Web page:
Angry Greeks vote in key parliamentary election
Electorate expected to punish the two main parties
Greeks hammered by two years of deep spending cuts voted Sunday in a parliamentary election critical to the country's prospects for pulling itself out of a deep financial crisis that has roiled global markets and threatened Greece's position in the eurozone.
The result is highly uncertain, with angry voters broadly expected to punish the two main parties that have dominated the country's political scene for decades. The last public opinion polls before a two-week ban went into effect showed both the conservative New Democracy and socialist PASOK parties hemorrhaging support to a constellation of smaller parties, several formed by rebellious deputies.
The election is unlikely to produce any clear winner, leaving the party with the most votes to seek coalition partners to form a government. Opinion polls ahead of the vote indicated the leading party would be New Democracy, headed by Antonis Samaras -- who has insisted he will not enter into a coalition with his Socialist rivals and warned that a coalition government would require too much haggling to be effective.
The leading party will have three days to form a government, after which the mandate will go to the second party for a further three days, and then to the third party. If none can form a coalition government, the country will head to new elections -- a prospect that worries Greece's international lenders. If, on the other hand, a government is formed, Parliament will convene on May 17.
Greece is heavily dependent on billions of euros worth of international rescue loans from other European countries and the International Monetary Fund, and it must impose yet more austerity measures next month to keep the bailout dollars flowing and prevent a default and a potentially disastrous exit from the group of nations who use the euro currency.
Thirty-two parties are vying for the support of nearly 10 million registered voters, many of whom were undecided on the eve of the election.
The level of voter turnout will be crucial to the final outcome. In the last national election, in October 2009, just over 70 percent of registered voters went to the polls, a low figure by historical standards.
Early indications showed that turnout could be larger this time. Voting is compulsory in Greece, but penalties for failing to vote are no longer enforced.
Public anger has been so high that politicians have been forced to maintain low-profile campaigns for fear of physical attacks on the streets in a country battered by business closures and hundreds of thousands of job losses.
Socialist leader and former Finance Minister Evangelos Venizelos, who helped negotiate Greece's bailout and a massive bond swap to reduce national debt, was heckled on his way to a polling station in northern Greece by residents in nearby apartment buildings. Some shouted slogans such as ``Thieves Out!''
After voting, Venizelos said the election is the most important development in Greece since 1974, when the nation emerged from a seven-year military dictatorship.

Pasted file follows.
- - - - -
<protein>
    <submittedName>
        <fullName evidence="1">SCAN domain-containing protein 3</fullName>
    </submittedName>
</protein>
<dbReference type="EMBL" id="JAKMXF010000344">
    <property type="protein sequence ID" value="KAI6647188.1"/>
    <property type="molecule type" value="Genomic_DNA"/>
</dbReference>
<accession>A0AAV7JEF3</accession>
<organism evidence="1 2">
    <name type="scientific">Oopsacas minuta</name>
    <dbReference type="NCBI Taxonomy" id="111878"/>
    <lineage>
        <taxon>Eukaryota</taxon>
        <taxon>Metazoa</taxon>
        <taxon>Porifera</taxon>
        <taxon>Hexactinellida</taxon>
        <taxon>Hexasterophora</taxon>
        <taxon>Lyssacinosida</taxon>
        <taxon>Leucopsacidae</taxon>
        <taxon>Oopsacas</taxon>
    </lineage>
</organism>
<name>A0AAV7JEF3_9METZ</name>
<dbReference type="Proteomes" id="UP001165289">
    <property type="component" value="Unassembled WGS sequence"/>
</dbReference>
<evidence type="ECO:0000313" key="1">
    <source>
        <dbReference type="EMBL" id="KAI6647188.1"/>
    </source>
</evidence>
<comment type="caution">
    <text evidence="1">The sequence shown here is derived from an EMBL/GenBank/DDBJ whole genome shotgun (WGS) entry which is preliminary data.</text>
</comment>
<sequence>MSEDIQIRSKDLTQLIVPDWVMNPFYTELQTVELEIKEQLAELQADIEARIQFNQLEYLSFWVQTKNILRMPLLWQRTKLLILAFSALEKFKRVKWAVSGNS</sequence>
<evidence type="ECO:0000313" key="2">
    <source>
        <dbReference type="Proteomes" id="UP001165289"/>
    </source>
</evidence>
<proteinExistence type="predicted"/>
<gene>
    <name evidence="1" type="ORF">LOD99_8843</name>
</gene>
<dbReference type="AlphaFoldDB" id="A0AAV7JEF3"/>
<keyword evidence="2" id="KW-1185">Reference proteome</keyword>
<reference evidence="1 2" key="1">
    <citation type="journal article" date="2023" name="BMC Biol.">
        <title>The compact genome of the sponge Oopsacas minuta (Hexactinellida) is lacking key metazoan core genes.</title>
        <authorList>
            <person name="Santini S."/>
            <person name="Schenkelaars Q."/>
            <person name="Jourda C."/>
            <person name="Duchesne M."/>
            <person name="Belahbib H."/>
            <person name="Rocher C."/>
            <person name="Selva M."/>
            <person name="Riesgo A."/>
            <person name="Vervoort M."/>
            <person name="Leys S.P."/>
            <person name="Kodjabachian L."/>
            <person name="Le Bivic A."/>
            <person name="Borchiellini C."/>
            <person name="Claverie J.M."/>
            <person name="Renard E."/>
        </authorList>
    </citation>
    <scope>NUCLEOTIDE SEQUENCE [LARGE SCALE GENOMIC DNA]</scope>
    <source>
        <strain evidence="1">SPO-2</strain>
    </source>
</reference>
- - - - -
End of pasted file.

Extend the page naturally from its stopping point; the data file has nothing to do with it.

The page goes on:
New Democracy's Samaras also emphasized what was at stake.
``The Greek people vote today for the future of their children. ... They vote for stability, growth, security and justice,'' Samaras said after casting his ballot.
PASOK -- which stormed to victory in the last parliamentary election in 2009 with 43.92 percent and George Papandreou at its helm --has seen its support collapse over the past two years.
Headed by Venizelos since March, it is fighting off a strong challenge by anti-bailout left-wing parties, with opinion polls projecting PASOK to win between 14.5 and 19 percent. If that happens, it would be the lowest since November 1974, when the party won 13.5 percent just two months after being founded.
``Today, after two and a half years of barbarism, democracy at last returns to its birthplace,'' said Alexis Tsipras, leader of the Coalition of the Radical Left, or Syriza, an amalgam of former Communist Party members that is predicted to make strong gains.
Repeated rounds of tax increases and reductions of salaries and pensions over the past two years have seen the country mired in a fifth year of recession and unemployment spiral to above 21 percent. The backlash has seen voters turn to smaller groups and mostly anti-bailout offshoots.
Up to an unprecedented 10 parties have been projected to win more than the 3 percent minimum threshold for a parliamentary seat. That includes the extreme right Golden Dawn, which has been riding high on the emotive issue of illegal immigration, promising to clean up crime-ridden, ghetto-like city neighborhoods and mine the country's borders to stop more migrants from getting in.
``People are not choosing smaller parties because they believe in their agendas,'' political communications expert Spiros Rizopoulos said. ``I doubt if anyone has ever read an agenda of a smaller party. It's because they want to protest a decision that has been made'' that led Greece into the bailouts and the ensuing austerity.
For the past six months, New Democracy and PASOK have been uneasy bedfellows in a coalition government cobbled together under technocrat Prime Minister Lucas Papademos. The former European Central Bank deputy head was appointed after Papandreou was forced to resign following a sudden decision to put the country's second bailout to a referendum.
The coalition, which initially also included a small right-wing party, was formed with the sole mandate of securing the country's second bailout and the bond swap deal with private creditors.